In February, GOV.UK had 2 consecutive days of errors affecting applications that utilise our publishing platform. This was a severity 2 incident.
This post explains the cause of the issue, the effects and the steps we are taking to resolve it. We’ve blogged in the past about what happens when things go wrong on GOV.UK, and also how we classify and prioritise incidents.
For the past 2 years we’ve been rebuilding the publishing platform of GOV.UK. One of the important distinctions of this changed architecture is that we have a publishing API which publishing applications communicate with and a content store that applications which render content (frontend) applications communicate with. Frontend applications do not communicate with the publishing API, and publishing applications do not communicate with the content store.
One of our largest publishing applications, Whitehall, is also a frontend application, which therefore crosses the boundaries of these responsibilities. We are currently working to migrate this to be separate publishing and frontend applications, but while this process is underway it has been using the publishing API to render some types of frontend content.
On the morning of the 28 February 2017 we were alerted by our monitoring system that there was a high number of pages being served with error codes. The errors were due to the publishing API responding slowly, as it was overwhelmed by a large spike in requests, and the responses were timing out. We restarted the publishing API application which improved the speed of the responses and resolved the problem.
We investigated the root cause of the error and how we could mitigate a similar problem occurring. We deployed an optimisation of the publishing API to improve what had responded slowly under heavy traffic.
The following morning we received a support ticket at 7:10am indicating there was a problem publishing content using Whitehall publisher. The problem had started at 5.00am and had a very similar pattern to the previous day. It was determined that our optimisation was not helping sufficiently.
On this occasion restarting the application was not sufficient to resume normal operations. The technical team instead reduced load on the publishing API by switching Whitehall frontend traffic to serve requests from a cache, while we did a further optimisation was deployed to the publishing API. When Whitehall took over from the cache the requests to the publishing API no longer timed out and operations resumed. As this had caused major functionality problems with publishing, this incident was categorised as severity 2.
On 1 March we considered a variety of options to ensure the error did not occur on the subsequent day and to have people actively available if it did. We monitored the logs from before 5.00am on 2 March and there was not a subsequent occurrence of the incident.
What users saw
Approximately 5,000 requests to GOV.UK resulted in errors occurring, although most users were unlikely to have seen a problem because requests for HTML pages were served by the cache. Some users who were using feed readers to access GOV.UK might have seen an error.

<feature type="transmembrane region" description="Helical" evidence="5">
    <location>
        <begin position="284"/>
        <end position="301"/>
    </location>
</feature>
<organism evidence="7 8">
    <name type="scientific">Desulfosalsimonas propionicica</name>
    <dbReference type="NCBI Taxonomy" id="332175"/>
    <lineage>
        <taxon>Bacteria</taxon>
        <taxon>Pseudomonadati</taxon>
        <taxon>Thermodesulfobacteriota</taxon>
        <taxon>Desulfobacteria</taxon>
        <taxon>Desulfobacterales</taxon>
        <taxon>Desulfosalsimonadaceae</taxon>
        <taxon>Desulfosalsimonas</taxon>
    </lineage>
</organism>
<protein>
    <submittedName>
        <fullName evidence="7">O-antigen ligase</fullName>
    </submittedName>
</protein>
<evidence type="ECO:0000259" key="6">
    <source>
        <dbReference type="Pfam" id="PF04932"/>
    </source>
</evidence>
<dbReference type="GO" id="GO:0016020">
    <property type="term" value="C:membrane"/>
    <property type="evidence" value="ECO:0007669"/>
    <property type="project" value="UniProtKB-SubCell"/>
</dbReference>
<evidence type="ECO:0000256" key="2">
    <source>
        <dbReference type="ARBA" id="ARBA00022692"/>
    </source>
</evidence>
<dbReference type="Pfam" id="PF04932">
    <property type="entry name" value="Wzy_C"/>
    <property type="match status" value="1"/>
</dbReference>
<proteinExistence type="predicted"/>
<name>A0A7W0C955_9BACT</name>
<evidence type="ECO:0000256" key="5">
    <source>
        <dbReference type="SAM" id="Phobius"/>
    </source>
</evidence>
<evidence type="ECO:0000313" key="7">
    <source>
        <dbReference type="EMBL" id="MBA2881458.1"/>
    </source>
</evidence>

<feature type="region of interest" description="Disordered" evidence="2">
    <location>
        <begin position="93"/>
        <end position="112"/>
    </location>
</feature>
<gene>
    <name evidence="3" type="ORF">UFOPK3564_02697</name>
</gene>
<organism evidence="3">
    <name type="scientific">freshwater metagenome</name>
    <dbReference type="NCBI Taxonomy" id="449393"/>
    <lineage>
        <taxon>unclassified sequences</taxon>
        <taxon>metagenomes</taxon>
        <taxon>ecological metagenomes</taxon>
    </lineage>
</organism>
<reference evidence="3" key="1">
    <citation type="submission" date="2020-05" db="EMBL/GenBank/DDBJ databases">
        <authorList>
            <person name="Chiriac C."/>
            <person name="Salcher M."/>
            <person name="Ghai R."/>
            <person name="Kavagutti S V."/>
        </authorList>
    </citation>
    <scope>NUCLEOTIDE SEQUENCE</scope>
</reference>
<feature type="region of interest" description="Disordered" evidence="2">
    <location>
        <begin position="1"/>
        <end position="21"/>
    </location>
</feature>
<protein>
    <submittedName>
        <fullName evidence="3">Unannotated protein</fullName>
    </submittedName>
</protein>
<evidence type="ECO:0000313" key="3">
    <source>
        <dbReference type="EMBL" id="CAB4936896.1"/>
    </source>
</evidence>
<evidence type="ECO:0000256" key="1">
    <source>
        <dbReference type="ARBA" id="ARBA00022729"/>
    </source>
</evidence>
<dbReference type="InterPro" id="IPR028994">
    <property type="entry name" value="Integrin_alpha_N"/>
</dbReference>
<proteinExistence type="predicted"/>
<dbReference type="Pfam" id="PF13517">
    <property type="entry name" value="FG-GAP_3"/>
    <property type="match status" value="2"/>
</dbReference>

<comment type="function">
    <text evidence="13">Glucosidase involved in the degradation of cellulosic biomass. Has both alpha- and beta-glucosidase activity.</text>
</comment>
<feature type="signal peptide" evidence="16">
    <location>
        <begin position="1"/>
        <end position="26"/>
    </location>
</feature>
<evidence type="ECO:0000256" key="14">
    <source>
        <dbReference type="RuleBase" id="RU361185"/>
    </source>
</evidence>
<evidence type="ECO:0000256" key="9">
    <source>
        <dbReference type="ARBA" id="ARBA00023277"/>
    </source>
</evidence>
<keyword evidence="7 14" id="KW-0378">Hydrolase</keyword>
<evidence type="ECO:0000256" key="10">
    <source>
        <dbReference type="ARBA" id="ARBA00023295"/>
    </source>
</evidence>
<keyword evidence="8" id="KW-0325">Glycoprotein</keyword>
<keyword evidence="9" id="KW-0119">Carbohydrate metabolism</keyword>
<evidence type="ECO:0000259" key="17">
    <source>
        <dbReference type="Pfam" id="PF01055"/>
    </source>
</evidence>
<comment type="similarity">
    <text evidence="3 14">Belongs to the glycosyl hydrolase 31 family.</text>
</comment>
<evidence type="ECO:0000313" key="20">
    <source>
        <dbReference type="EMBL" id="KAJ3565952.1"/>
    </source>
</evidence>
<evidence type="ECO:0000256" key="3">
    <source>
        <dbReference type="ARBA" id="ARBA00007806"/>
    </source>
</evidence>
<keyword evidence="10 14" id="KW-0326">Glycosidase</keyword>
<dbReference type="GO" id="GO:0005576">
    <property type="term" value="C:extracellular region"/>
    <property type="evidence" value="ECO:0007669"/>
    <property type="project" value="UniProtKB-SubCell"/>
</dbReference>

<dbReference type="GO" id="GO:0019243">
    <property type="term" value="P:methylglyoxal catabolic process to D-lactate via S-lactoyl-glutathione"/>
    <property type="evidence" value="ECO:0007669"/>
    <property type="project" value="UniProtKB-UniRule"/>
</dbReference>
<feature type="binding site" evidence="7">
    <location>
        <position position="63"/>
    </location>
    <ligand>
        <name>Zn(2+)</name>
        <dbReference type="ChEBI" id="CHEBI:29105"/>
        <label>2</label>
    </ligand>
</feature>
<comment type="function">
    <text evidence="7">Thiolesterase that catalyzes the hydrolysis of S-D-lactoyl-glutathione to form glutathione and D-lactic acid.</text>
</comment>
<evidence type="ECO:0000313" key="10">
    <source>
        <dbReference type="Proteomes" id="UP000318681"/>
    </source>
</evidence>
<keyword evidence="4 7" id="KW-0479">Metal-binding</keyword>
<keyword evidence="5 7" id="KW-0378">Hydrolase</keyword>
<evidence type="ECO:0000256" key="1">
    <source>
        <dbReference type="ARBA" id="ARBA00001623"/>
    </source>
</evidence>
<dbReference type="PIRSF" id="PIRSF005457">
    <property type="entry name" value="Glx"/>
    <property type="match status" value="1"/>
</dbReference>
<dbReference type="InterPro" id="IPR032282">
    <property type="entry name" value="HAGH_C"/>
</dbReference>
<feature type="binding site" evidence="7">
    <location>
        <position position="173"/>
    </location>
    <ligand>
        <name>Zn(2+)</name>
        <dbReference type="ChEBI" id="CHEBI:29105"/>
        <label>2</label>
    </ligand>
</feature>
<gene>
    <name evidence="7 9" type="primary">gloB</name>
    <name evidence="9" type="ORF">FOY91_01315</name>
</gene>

Users who were trying to publish content during this incident suffered a variety of problems, ranging from being unable to access Specialist Publisher to not seeing expected changes on the GOV.UK site while publishing with Whitehall. This was particularly pertinent as there were a number of time critical publishings to be made on the 1 March.
How this occurred
One of the peculiarities of this incident was that it started at approximately the same time – 5.00am – 2 days in a row with a pattern of a spike in requests. This is one of the quietest times in the day for GOV.UK so this seemed quite unusual.
Further investigation revealed that GOV.UK was not actually seeing any different pattern in requests – instead the spike was only to the publishing API. Our logs revealed that every request to affected Whitehall frontend pages was generating multiple requests to the publishing API.
The Whitehall frontend application is supposed to query the publishing API once for a single request, then cache the results for 5 minutes. But because the API was taking too long to respond, the results weren’t cached, causing more requests to be sent to the publishing API. This caused a snowball effect with each request to Whitehall resulting in hundreds or thousands of requests being sent to the publishing API per minute.
A scheduled job was completing at 5.00am which was causing sufficient load on the publishing API to result in the initial slow requests leading to the snowball effect.
What we’re doing to prevent this from happening again
The initial step taken of optimising the cache look up on the publishing API has been sufficient to prevent this error from occurring. However we have used this as an opportunity to re-architect Whitehall frontend to no longer use the publishing API. This distinction will mean that problems on GOV.UK can no longer break the publishing API and similarly that problems with the publishing API can no longer break GOV.UK.
We have learnt from this experience that we have opportunities to improve our monitoring of the publishing platform. We discovered these problems from the effects they were causing to GOV.UK, where the effects were mostly unnoticeable to GOV.UK users, while we weren’t notified automatically about the severe problems publishers were having.
Finally we have moved our publishing API to an increased capacity hosting architecture.
Kevin Dew is a tech lead at GOV.UK.